The AdWords team behind shopping ads has been very busy improving their offering, with at least 11 major new capabilities launched in the past six months.
Even if you’re using AdWords regularly, it’s easy to have missed some of these new capabilities that may be buried deep in the UI. To make sure you’re not missing any opportunities, here’s a roundup of what’s new in AdWords Shopping ads, along with my thoughts on how to use all these features to drive more sales and profits for your ecommerce business.
The new features fall into a few different buckets that I’ll cover here one by one:
I’ll wrap it up with a few extra tips based on my experiences with shopping ads.
Google Trends has long been an amazing tool to help retailers figure out what products they should stock, and now Google has launched a variation of this tool that is geared specifically towards retailers: the Shopping Insights tool. The tool covers the 5,000 most popular products on Google Shopping.
Because the dataset is limited, Google Trends may still be the best way to gauge the interest in the products you carry. One classic example I’ve shared at many of my AdWords lectures is how to use Trends to see which brand of jeans may be most popular in various parts of the country.
The Shopping Assortment Report found in the Google Merchant Center shows the most popular products in categories where you also sell products. The idea is to tell you if there are popular products in those categories that you don’t offer and that might provide an opportunity to drive a massive amount of new sales.
Because these products are best-sellers, and there will be a lot of competition from other retailers, you shouldn’t expect these to contribute a lot of profit, but they could certainly drive a big increase in revenues when added to your product mix.
The report only includes products for which you have received no impressions for the past 14 days. This means you may actually have the product in your feed, but your bids and relevance are too low to get any traction.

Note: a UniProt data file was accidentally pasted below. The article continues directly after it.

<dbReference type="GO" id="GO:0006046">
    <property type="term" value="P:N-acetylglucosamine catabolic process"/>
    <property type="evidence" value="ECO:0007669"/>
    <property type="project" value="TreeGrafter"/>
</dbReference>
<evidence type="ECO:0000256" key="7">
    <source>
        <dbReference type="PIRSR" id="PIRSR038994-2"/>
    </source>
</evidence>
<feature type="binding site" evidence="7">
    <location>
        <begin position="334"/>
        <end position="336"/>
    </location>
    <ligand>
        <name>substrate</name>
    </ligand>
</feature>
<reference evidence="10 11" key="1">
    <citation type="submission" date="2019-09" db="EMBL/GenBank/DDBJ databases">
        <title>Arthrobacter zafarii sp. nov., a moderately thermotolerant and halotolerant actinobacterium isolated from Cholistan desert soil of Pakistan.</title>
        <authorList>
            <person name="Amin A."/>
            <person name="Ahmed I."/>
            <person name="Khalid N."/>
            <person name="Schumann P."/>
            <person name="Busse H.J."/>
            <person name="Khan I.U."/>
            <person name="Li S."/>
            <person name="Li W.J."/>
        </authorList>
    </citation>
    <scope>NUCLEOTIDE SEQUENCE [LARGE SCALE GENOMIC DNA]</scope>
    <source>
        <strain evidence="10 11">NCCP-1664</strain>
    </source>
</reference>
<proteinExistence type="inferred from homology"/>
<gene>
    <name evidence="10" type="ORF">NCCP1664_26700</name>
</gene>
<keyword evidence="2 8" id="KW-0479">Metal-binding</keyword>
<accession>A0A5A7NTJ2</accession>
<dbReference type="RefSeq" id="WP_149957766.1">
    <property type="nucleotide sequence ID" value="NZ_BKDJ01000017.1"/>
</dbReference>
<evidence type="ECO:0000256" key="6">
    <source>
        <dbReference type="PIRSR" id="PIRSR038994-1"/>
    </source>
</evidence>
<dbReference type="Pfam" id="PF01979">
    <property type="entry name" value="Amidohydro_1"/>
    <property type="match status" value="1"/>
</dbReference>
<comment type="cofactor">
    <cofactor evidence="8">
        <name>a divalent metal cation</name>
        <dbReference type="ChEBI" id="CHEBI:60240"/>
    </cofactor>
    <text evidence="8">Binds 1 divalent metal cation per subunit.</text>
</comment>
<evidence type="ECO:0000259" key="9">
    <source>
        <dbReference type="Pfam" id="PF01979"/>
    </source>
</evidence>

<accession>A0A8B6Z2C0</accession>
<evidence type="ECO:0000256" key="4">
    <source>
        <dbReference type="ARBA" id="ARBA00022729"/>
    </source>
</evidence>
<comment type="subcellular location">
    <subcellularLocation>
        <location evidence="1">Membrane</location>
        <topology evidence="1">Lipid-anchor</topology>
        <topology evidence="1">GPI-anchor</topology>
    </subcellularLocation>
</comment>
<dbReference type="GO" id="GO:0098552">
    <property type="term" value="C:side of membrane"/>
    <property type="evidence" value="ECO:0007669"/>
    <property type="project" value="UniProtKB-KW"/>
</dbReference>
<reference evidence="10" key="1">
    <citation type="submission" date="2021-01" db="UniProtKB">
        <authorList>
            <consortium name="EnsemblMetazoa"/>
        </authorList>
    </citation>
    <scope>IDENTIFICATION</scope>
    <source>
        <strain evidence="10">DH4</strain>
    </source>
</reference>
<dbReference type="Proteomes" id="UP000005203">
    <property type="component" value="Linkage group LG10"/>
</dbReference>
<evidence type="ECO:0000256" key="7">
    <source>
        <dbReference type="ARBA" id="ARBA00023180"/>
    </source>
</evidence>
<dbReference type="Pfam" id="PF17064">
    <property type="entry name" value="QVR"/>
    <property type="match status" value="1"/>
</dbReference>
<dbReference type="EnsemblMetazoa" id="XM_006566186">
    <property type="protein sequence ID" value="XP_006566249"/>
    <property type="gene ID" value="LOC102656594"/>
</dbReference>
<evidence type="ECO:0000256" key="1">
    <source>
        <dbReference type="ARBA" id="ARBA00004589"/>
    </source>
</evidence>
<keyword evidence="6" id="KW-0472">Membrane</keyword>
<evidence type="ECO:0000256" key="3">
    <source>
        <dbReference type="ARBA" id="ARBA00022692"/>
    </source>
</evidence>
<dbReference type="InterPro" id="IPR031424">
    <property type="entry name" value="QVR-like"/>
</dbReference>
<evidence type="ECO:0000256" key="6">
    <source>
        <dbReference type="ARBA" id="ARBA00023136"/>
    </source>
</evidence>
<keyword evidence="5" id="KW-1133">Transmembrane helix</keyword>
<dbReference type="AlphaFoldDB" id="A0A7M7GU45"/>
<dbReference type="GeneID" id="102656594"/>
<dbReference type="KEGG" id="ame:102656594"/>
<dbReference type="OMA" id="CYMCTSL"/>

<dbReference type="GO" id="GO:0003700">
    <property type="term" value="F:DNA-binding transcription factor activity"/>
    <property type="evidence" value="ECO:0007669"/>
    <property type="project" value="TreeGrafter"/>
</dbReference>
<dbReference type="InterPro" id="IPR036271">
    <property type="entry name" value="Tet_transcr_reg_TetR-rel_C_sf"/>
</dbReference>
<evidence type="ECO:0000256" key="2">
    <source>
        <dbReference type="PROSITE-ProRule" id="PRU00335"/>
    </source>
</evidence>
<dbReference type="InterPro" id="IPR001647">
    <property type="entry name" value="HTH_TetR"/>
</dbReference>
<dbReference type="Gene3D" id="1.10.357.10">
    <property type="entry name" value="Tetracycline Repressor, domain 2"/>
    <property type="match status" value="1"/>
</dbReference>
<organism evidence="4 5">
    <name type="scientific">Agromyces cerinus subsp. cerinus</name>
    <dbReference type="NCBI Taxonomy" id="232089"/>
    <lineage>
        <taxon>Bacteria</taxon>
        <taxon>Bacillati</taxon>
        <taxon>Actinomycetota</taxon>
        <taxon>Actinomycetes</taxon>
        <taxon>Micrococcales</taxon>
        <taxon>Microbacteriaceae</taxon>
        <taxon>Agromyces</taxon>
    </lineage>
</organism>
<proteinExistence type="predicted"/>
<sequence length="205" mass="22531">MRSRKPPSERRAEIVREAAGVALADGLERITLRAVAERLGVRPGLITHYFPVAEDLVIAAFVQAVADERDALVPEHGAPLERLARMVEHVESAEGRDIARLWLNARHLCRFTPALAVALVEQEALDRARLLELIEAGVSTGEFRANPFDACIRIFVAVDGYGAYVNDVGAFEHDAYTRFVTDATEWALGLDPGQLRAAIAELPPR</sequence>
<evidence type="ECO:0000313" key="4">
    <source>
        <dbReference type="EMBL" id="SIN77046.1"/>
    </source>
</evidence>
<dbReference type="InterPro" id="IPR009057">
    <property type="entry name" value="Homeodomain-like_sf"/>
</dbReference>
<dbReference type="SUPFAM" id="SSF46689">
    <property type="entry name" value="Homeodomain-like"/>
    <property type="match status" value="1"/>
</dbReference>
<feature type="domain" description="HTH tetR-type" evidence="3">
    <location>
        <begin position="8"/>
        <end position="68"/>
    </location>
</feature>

To make sure you’re not missing any simple opportunities like this, cross reference your list of GTINs with those in the Assortment Report to find popular products that you sell but that aren’t getting any share of the available impressions.
Because the Shopping Assortment Report shows reference prices from five sites for each product, it can be used to understand the pricing strategies of your competitors. Who is always offering the product for a penny less than the typical price? And which sites always have a higher price yet are still successful?
For example, eBay often has higher prices. This suggests that perhaps consumers mistakenly believe an auction always leads to a better price, so sellers on eBay can get away with charging more for the same products.
For small sites that don’t offer a lot of products, the easiest way to create a feed for the Google Merchant Center is through Google Sheets. Now, Sheets even offers a free add-on that helps with validating the data and submitting it to the Merchant Center.
Over the past year, Google Sheets has gotten powerful enough that I often prefer it over Excel, especially for working with AdWords data, which I can easily import into Sheets using AdWords Scripts. (There are many great examples of AdWords Scripts to start pulling data into Google Sheets on this site, as well as on Google’s Developer Site for Scripts.)
Larger advertisers who want to send continuous updates about prices and inventory can now use the online product inventory update feed. It updates faster than the full feed and won’t cause issues with the full product feed’s approval status if there are transient errors.
Showing the correct price for a product is critical to maintaining a great conversion rate, so this is a must-have for merchants who change prices more often than they typically update their main product feed.
Google has made it easier to structure product groups by letting advertisers who are building new ad groups pick an attribute in their feed by which to split products into groups. This feature also lets advertisers put a single product into each resulting product group.
Here’s a use case where that can be useful: when you have 100 groups after splitting products by the different brands you sell, you’d have had to manually go and subdivide each of these 100 groups by item ID, a process that can be very time-consuming. Now, Google can do this two-level split automatically.